Android Malware Campaign Leverages Money-Lending Apps to Blackmail Victims

Dec 15, 2022Ravie LakshmananMobile Security /

Money-Lending Apps

A previously undocumented Android malware campaign has been observed leveraging money-lending apps to blackmail victims into paying up with personal information stolen from their devices.

Mobile security company Zimperium dubbed the activity MoneyMonger, pointing out the use of the cross-platform Flutter framework to develop the apps.

MoneyMonger “takes advantage of Flutter’s framework to obfuscate malicious features and complicate the detection of malicious activity by static analysis,” Zimperium researchers Fernando Sanchez, Alex Calleja , Matteo Favaro, and Gianluca Braga said in a report shared with The Hacker news.

“Due to the nature of Flutter, the malicious code and activity now hide behind a framework outside the static analysis capabilities of legacy mobile security products.”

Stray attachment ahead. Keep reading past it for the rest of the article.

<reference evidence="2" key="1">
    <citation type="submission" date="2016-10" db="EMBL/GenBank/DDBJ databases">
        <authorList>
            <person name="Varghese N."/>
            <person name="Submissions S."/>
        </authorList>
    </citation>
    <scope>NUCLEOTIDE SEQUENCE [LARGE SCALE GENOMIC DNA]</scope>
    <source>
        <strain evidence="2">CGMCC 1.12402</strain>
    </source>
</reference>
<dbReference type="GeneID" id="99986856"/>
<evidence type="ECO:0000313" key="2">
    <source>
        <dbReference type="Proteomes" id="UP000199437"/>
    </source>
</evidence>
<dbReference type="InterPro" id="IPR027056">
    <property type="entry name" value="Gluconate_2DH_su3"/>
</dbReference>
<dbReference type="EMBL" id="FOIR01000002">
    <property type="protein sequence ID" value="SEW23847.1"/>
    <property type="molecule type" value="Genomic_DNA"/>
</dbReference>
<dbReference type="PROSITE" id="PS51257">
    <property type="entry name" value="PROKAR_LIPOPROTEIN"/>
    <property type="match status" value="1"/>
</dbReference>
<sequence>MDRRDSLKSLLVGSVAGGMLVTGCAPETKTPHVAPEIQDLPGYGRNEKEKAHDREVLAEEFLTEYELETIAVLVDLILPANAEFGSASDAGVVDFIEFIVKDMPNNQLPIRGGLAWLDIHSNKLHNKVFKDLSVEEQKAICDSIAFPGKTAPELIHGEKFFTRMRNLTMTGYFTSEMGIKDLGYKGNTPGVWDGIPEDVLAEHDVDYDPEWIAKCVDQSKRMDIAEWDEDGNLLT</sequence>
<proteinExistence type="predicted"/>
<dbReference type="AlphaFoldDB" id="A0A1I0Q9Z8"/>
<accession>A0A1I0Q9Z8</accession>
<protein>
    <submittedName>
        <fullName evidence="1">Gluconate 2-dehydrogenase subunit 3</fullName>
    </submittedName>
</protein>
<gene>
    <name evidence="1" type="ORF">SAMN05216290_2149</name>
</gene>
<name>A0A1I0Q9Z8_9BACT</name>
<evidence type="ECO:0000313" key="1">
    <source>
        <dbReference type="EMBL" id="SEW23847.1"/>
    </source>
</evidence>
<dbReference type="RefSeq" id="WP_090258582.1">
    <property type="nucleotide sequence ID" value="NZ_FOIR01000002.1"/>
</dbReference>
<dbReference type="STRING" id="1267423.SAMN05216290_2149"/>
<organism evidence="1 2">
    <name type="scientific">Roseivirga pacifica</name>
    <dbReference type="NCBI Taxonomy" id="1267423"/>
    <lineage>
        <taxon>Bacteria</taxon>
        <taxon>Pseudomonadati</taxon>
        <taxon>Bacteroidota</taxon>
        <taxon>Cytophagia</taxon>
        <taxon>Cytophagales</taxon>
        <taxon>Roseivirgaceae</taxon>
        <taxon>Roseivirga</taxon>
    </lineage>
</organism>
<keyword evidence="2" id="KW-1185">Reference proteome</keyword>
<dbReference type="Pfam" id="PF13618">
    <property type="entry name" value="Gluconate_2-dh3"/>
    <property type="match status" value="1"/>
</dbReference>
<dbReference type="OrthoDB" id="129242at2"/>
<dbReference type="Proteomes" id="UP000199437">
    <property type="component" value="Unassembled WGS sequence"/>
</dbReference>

The campaign, believed to be active since May 2022, is part of a broader effort previously disclosed by Indian cybersecurity firm K7 Security Labs.

None of the 33 apps used in the deceptive scheme have been distributed through the Google Play Store. The money lending applications, instead, are available through unofficial app stores or sideloaded to the phones via smishing, compromised websites, rogue ads, or social media campaigns.


Once installed, the malware poses a risk as it’s designed to prompt the users to grant it intrusive permissions under the pretext of guaranteeing a loan, and harvest a wide range of private information.

The collected data – which includes GPS locations, SMSes, contacts, call logs, files, photos, and audio recordings – is then used as a pressure tactic to force victims into paying excessively high-interest rates for the loans, sometimes even in cases after the loan is repaid.

To make matters worse, the threat actors subject the borrowers to harassment by threatening to reveal their information, call people from the contact list, and send abusive messages and morphed photos from the infected devices.

The scale of the campaign is unclear owing to the use of sideloading and third-party app stores, but the rogue apps are estimated to have racked up over 100,000 downloads through the distribution vector.

“The extremely…